A highly renowned construction method considered to be one of the best for shoes constructed with a welt. A method for stitching outsole to welt and then the welt to outsole. Due to this two level stitching resoling is relatively easy to conduct. A goodyear welted shoe normally have a visible welt around the whole shoe. Goodyear welted shoes are easy to resole but due to multiple layers in construction it turns out relatively stiff.
The first step in the process is gemming the midsole. The actual gemming is normally a canvas strip cemented to the midsole as a point to attach the welt. In some cases the gemming is also attached by rapid stitching (read more about it here) to ensure bonding stability. Gemming can also be reffered to as rib.
A welt (flat leather or rubber strip for outsole attachement) is attached to the gemming by stitching. At the same time the stitching machine also attaches the upper to the midsole, through the gemming. The welt is normally at first attached with tack bars to keep position before sewn to the gemming. The tack bars usually stay in the shoe gemming after stitching. More on welts in the end of this article.
The gemming with welt is about 7 mm high which leaves a cavity between the gemming/welt and midsole. To even the surface a filler is used to cover this cavity and create cushioning. Normally corque or a corque mix is used but other materials are also common that allows for breathability. This is put in place with a mix of filler material and glue. Over time the filler usually collapses so upon resoling it´s common to also change filler.
With the upper lasted, the midsole gemmed and upper welted everything is joined together by two levels of stitching. First the “Insole seam” or “Goodyear welted stitch” running diagonally through the welt, gemming and upper. The second stitch is simply known as the “sole stitch. It´s common within the industry to interchange the name of the two stitches since there is no universal definition. The stitch is a lock-stitch, it will not unravel if any part breaks.
Apart from the Goodyear welted stitch the upper is also kept in place by the cement content of the filler securing the upper position and to not create a gap between the filler and inner sole.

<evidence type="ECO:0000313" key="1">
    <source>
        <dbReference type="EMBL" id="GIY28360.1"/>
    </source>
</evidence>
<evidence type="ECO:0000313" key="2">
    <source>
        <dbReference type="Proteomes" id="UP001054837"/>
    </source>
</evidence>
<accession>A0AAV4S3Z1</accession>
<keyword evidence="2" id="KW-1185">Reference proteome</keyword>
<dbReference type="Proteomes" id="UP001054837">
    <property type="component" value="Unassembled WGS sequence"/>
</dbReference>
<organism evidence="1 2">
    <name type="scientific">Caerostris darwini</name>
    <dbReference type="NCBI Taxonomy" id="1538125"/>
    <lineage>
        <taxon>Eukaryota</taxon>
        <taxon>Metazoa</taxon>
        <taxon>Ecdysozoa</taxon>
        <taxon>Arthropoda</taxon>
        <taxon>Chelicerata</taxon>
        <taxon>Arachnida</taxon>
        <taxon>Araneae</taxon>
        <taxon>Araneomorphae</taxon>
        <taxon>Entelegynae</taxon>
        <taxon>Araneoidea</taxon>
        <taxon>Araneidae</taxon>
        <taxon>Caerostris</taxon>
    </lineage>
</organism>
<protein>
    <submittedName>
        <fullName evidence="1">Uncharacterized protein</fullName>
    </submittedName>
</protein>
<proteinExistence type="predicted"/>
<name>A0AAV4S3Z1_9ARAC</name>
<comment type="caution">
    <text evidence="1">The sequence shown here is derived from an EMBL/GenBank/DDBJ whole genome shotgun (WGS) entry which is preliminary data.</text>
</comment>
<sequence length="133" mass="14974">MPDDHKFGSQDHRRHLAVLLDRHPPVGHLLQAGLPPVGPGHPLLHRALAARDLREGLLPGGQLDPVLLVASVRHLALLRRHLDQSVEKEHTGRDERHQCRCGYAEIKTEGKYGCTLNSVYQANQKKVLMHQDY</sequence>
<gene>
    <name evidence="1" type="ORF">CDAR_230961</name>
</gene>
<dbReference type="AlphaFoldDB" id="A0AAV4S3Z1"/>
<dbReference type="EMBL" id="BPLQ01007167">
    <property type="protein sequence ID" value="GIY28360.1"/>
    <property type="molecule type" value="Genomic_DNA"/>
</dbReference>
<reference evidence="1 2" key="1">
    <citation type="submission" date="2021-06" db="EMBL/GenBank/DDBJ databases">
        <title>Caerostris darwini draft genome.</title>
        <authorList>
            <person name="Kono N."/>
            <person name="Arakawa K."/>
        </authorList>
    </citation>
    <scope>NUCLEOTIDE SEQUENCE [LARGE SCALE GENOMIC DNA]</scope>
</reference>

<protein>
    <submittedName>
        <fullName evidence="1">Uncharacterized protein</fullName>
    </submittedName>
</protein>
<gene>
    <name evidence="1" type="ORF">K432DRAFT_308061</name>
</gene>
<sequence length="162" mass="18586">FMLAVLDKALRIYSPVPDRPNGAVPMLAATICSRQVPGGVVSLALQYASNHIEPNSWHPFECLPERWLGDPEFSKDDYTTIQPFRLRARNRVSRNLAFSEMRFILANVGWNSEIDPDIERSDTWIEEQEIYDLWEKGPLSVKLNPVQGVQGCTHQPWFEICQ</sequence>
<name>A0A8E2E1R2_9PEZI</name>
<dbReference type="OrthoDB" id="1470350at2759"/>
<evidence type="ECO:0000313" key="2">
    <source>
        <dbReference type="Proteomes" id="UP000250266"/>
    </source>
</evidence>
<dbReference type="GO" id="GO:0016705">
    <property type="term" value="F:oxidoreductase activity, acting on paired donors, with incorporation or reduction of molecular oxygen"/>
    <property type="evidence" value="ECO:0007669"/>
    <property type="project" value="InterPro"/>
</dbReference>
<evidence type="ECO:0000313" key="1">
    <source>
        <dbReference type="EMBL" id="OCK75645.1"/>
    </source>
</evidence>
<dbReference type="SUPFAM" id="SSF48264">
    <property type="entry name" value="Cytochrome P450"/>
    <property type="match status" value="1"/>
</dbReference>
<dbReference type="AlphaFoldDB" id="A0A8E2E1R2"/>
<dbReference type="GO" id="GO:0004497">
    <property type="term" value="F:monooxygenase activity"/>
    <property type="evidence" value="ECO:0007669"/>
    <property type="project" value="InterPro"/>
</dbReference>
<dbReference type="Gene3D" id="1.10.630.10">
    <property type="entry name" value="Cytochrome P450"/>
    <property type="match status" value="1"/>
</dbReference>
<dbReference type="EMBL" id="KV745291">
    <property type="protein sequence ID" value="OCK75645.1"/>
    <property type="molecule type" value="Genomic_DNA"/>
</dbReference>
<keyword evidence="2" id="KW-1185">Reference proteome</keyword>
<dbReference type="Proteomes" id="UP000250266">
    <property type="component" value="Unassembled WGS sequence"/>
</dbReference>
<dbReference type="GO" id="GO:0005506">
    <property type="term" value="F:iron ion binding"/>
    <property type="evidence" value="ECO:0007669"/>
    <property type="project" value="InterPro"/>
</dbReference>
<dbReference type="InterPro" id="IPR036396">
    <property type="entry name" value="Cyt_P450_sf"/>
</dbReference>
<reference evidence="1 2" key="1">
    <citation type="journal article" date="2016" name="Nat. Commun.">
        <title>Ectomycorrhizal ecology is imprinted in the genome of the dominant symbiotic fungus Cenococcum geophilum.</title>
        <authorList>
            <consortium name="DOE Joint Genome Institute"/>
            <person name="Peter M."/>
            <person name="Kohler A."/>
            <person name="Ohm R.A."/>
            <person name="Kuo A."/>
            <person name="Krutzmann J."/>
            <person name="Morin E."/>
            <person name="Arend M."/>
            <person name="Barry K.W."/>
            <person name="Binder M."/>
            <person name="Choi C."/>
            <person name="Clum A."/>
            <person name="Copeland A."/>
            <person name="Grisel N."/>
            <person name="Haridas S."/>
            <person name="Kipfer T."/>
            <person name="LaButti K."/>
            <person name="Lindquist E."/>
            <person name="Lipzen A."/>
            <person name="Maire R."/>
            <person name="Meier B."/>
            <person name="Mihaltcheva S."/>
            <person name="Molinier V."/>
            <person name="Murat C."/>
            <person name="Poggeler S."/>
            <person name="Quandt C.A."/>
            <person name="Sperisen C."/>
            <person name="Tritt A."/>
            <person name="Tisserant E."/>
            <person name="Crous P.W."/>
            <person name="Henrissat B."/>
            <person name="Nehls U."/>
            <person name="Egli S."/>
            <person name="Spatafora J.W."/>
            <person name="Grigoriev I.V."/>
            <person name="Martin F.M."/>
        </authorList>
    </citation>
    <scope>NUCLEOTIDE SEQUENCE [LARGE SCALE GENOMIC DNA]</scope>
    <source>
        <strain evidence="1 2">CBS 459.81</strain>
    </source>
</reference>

The outsole can either be attached by a combination of the second sole stitch and cement or by only cement. Normally more dressed shoes feature the stitch and cement where with boots it´s not uncommon to only cement the outsole but having a midsole of EVA to which the welt is attached. This creates both a look and makes the outsole relatively easy to change upon need.
The welt is a strip of leather, plastic or rubber that runs alongside the edge of the outsole. Goodyear welted shoes are almost always using a leather welt since price is not the main focus for the product, rather durability and longevity. For full cemented constructions (read more here) it's common that the welt supplier makes a decorative stitch just for the look and welt is later on cemented to outsole. There is no real function in this, only to obtain a certain look, it´s but the original intent was to fasten the upper to the outsole.
Welts come in many different shapes and appearances but one commonly referred to is the “Storm welt”. it´s a normal welt but with a higher “wall” towards the upper to increase the water resistance. There are also further developments on this such as the Norwegian or Norveguese construction (read more about it here)
The outsole is then attached either by a cementing process or by stitching it to the welt, this is normally done with a rapid machine (read more about it here) but can also be done by hand.
In 1860 a man named August Destouy developed a welt sewing machine which he in 1862 (or 1866) secured a patent of. He passed this patent to James Hanan, of the company Hanan & Sons shoe manufacturers of Brookyln. The patent was far from perfect and the machine faced many issues while running. Being a small company without the financial power or technical expertise Hanan decided to sell the patent.
At the time Charles Goodyear Jr, the son of Charles Goodyear accountable for the industrialization of the vulcanized process, was managing his fathers vulcanization patents, producing rubber goods and being president of America Shoe Tip Company.
In 1869 Hanan managed to interest Charles Goodyear Jr who purchased the patent and also convinced Hanan to come work for him. Goodyear Jr put Hanan in a team together with the technician Daniel Mills to improve upon the welt sewing machine and other practical machines.
In 1876 what we today know as the Goodyear machine saw daylight. The machine was capable of doing stitch and turn footwear but the main interest was the improved application of the welt stitching that made the success. Together with the electrification in the late 1800s challenging many traditional shoemakers to automatize their production the goodyear machinery was a good candidate. The reason for this was that a machine stitched shoe compared with a hand stitched was 5-6 times as cheap. Sewing that used to take 20 minutes by hand could take 20 seconds with a machine.
In the beginning of the 1900 an american company called United Shoe Machinery Limited collected: McKay Sewing Machine Company (inventor of Blake construction, read more about it here), Consolidated and McKay Lasting Machine Company, Goodyear Shoe Machinery Company, International Goodyear Shoe Machinery Company, Goodyear Shoe Machinery Company of Canada, Eppler Welt Machinery Company och Davey Pegging Machine Company under one umbrella. For some of the companies consolidated it was not considered a free choice but rather a necessity to protect the owners interest. The collection of knowledge in this way pushed the development of new more efficient methods further.